While Microsoft really wants everyone to test doing an upgrade install of Windows 7 from Vista, I don’t know anyone who has because all my friends are jaded Windows developers. Having installed Win 7 RC from scratch twice on my laptops, I was feeling quite lazy when it came to my desktop. While I’ve automated nearly all my application installs with PowerShell scripts it’s still four-five hours overall. As I hadn’t seen anyone else reporting how upgrade installs went, I thought I’d let everyone know that it went well for me. There were a few very small bumps so I thought I’d mention how I worked around them in case others want to try an upgrade install.
As with any upgrade, have a trusted backup before you start, in my case, that meant two, one in Home Server and one a system back up. I was upgrading my wonderful Mac Pro running Vista Ultimate x64 SP1which had the 2.1 version of Apple’s Boot Camp Vista x64 drivers installed.
I had to laugh when I first tried to do the upgrade. The last time I did an in place upgrade of an operating system without a fresh install must have been ten years ago so I rebooted the machine to start the install from the Win7 DVD. When I clicked on the upgrade link, it kindly told me that I needed to start the install from Vista in order to upgrade. Once I did what I was supposed to do, the compatibility report said that both SQL 2005 and the Apple Boot Camp drivers had some compatibility problems, but in the cas e of the Boot Camp drivers, I could reinstall them after the upgrade was complete. As I didn’t need SQL 2005 anymore, I uninstalled it and restarted the upgrade install.
The upgrade cranked away and after a couple of reboots, it looked like it as done. I wasn’t paying attention to the time at all so I think it was less than two hours. After logging in, it looked like everything was running pretty well.
As reported, the upgrade disabled some of the Apple Boot Camp drivers so the first thing I did was do a repair install, which stopped saying a there was a pending reboot and the install could not continue. I rebooted and still got the same error. It turned out that the HP printer I’m using doesn’t have Win7 drivers so something in the system was trying to delete one of the printer driver files every time I rebooted the machine. I deleted the printer, but still kept seeing the HKLMSystemControlSetControlSession ManagerPendingFileRenameOperations value getting reset to delete the bad printer DLL. Once I deleted the values in the REG_MULTI_SZ dialog, the Apple Boot Camp driver install went perfectly so my ultra thin Apple wired keyboard works great.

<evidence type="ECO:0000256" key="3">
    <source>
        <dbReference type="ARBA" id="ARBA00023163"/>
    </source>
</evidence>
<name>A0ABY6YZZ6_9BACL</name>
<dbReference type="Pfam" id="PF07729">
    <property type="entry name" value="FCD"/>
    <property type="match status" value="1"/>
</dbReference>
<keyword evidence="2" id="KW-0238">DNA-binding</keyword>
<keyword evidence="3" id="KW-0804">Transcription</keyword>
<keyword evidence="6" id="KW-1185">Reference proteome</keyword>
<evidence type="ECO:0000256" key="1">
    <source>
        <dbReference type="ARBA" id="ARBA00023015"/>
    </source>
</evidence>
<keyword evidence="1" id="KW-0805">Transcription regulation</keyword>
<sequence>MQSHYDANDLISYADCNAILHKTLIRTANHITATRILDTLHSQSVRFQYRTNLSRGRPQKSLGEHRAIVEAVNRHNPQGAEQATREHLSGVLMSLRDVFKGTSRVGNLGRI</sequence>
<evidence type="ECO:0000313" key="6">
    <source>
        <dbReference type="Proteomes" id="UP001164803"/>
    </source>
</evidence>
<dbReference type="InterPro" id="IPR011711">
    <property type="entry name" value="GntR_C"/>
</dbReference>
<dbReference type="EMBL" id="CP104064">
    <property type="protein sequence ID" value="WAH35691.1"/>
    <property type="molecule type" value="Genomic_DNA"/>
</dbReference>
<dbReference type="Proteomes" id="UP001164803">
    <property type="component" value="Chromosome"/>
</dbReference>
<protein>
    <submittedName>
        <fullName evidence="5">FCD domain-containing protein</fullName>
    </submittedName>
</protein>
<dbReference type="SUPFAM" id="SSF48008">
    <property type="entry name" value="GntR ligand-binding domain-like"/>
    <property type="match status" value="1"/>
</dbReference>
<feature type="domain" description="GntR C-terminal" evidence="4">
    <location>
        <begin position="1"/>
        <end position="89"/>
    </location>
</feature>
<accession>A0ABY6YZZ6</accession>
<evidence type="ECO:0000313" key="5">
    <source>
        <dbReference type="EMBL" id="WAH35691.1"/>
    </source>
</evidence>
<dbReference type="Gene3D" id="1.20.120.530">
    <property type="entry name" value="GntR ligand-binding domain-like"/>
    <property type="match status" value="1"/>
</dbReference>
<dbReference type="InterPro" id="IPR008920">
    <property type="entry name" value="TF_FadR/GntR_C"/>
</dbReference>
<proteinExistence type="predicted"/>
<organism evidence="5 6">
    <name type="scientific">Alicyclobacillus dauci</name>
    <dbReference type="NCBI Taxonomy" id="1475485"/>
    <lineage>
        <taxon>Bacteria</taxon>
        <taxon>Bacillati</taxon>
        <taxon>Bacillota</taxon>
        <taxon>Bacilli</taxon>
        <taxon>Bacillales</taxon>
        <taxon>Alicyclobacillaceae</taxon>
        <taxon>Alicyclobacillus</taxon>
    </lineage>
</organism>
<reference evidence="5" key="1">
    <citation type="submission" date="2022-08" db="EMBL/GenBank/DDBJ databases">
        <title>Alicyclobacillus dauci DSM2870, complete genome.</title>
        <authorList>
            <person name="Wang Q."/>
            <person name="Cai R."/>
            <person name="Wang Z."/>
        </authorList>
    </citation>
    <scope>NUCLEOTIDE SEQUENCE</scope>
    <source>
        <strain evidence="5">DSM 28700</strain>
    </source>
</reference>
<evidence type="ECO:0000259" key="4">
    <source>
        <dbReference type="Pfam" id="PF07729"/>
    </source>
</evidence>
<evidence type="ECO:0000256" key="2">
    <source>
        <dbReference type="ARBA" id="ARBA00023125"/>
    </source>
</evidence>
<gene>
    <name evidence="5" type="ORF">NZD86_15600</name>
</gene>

One odd problem I was having was that it seemed my Bluetooth mouse wasn’t responding very well. The mouse would move and click fine, but would stop and I’d have to shake the mouse to get it to respond. If I continually moved the mouse, everything was fine, but if I stopped using it for 5-20 seconds, it felt like the Bluetooth connection was lost. As the exact same mouse was working fine in Vista two hours before I was looking at a battery problem or something had changed with Win7.
A quick look in the Event Log, the go-to place for starting all Windows trouble shooting, showed a bunch of HidBth warnings saying “Bluetooth HID device (xx:xx:xx:xx:xx:xx) either went out of range or became unresponsive.” It sure felt like the Bluetooth device was going to sleep. Popping open Device Manager, I looked at the Apple Built-in Bluetooth Properties page, Power Management tab. The “Allow the computer to turn off this device to save power” check box was checked. I unchecked it, clicked OK, and haven’t had a Bluetooth mouse problem since.
As I opened the Event Log, I got an error in the default Administrative Events filter. On Vista there must be some additional event logs because using that filter pops up a “Query Error” saying it can’t find the following event logs:
On a fresh install Win7 machine, those logs are definitely not there. I haven’t figured out how to edit the default query, if anyone knows I’d love to get this fixed.
Finally, as I find the Windows Media Player far too weird to use, I ran into my first Win7 application compatibility problem with Winamp. It would report some odd error in the skinning code and die. A quick search around the internet showed that the problem was the default “Bento” skin and deleting the C:Users<USER>AppDataRoamingWinamp directory allows you to reset the skin to “Modern” and it works. I’ve never quite understood why these music and video players are so problematic for both usability and stability.
I consider the upgrade install a success because I’m loving Win 7 on a big dual monitor machine. Did anyone else do an upgrade install? If so, how did it go for you?